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The Weight Loss Technique That Boosts Self-Control

The Weight Loss Technique That Boosts Self-Control post image

People experience higher self-control using this weight loss technique.

When people are reminded how challenging weight loss really is, they experience greater self-control, new research finds.

People in the study told that their self-control is weak, and the temptations too strong, fought back in their minds against the suggestion.

It’s reverse psychology.

Being reminded of the obstacles — such as tempting foods and the wrong genes — encourages the mind to strengthen its resolve.

Professor Michael Lowe, the study’s first author, explained:

“We said, ‘It’s impressive and encouraging that you are taking this step to improve your weight and health, but we need to help you understand the daunting challenges you’re facing.’

The reason we did this was not to discourage them, but to give them a more realistic sense of how crucial it is for them to make lasting changes in their parts of the food environment that they could control.”

The study compared two different types of weight loss programme in 262 overweight and obese people.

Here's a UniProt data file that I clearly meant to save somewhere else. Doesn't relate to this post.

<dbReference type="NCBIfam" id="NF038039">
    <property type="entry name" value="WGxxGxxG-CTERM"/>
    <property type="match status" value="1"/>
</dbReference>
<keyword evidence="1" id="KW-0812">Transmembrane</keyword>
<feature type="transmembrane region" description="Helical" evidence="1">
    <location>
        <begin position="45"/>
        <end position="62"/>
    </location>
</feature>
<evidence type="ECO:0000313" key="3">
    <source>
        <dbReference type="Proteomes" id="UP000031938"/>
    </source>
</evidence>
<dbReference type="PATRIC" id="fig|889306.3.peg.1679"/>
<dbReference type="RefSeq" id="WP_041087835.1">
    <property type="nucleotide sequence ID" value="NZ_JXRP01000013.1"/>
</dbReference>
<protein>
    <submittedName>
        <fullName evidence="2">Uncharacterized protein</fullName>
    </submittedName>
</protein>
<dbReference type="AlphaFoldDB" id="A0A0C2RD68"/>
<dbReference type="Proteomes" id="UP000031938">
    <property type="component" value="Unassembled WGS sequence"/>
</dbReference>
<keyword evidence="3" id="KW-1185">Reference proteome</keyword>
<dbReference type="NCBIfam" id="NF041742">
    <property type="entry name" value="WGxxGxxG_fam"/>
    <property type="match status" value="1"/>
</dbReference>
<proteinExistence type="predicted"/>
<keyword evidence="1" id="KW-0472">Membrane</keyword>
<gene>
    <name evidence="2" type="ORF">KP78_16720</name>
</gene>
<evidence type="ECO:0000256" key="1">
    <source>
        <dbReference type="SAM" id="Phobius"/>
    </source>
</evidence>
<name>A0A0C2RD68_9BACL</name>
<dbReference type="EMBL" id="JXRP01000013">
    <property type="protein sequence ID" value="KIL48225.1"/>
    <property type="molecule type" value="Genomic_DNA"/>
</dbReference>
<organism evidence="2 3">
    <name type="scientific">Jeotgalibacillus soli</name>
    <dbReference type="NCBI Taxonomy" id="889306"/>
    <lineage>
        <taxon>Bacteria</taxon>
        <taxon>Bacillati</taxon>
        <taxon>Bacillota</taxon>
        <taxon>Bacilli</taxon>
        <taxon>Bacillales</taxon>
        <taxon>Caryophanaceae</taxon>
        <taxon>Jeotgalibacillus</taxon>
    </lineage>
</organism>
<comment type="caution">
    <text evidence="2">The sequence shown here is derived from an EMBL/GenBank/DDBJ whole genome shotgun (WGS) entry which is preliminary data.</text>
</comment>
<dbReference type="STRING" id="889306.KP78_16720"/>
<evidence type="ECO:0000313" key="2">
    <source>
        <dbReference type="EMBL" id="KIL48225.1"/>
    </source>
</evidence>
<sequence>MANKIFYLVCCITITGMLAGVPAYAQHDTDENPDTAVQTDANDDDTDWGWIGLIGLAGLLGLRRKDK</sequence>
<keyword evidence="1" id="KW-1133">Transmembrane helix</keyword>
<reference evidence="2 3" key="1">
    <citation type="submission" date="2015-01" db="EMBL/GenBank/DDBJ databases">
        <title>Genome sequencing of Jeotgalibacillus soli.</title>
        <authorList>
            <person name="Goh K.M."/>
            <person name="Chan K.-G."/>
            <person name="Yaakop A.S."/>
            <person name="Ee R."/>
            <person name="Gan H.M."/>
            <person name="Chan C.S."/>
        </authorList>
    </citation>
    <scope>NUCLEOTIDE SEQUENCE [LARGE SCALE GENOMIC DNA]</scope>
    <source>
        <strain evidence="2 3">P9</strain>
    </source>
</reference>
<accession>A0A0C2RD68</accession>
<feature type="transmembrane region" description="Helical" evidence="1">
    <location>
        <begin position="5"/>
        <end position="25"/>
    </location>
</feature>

One focused on changing the home food environment (HFE) and the other on cognitive therapy.

The results revealed that both groups lost similar amounts of weight.

However, part of the home food environment intervention involved reminding people how hard it is to lose weight.

They were also reminded how weak their self-control was — and that made their self-control stronger.

This is reverse psychology, said Professor Lowe:

“…by questioning the usefulness of building self-control skills, the HFE treatment may have bolstered the very capacity it was meant to downplay — stronger self-control with regard to food.”

Weight loss is hard and that needs to be acknowledged, said Professor Lowe:

“Rather than acting as cheerleaders giving facile encouragement, leaders of weight loss groups might serve their clients better by providing a more sobering description of the challenges participants face.”

About the author

Psychologist, Jeremy Dean, PhD is the founder and author of PsyBlog. He holds a doctorate in psychology from University College London and two other advanced degrees in psychology.

He has been writing about scientific research on PsyBlog since 2004. He is also the author of the book “Making Habits, Breaking Habits” (Da Capo, 2003) and several ebooks:

Dr Dean’s bio, Twitter, Facebook and how to contact him.

The study was published in The American Journal of Clinical Nutrition (Lowe et al., 2018).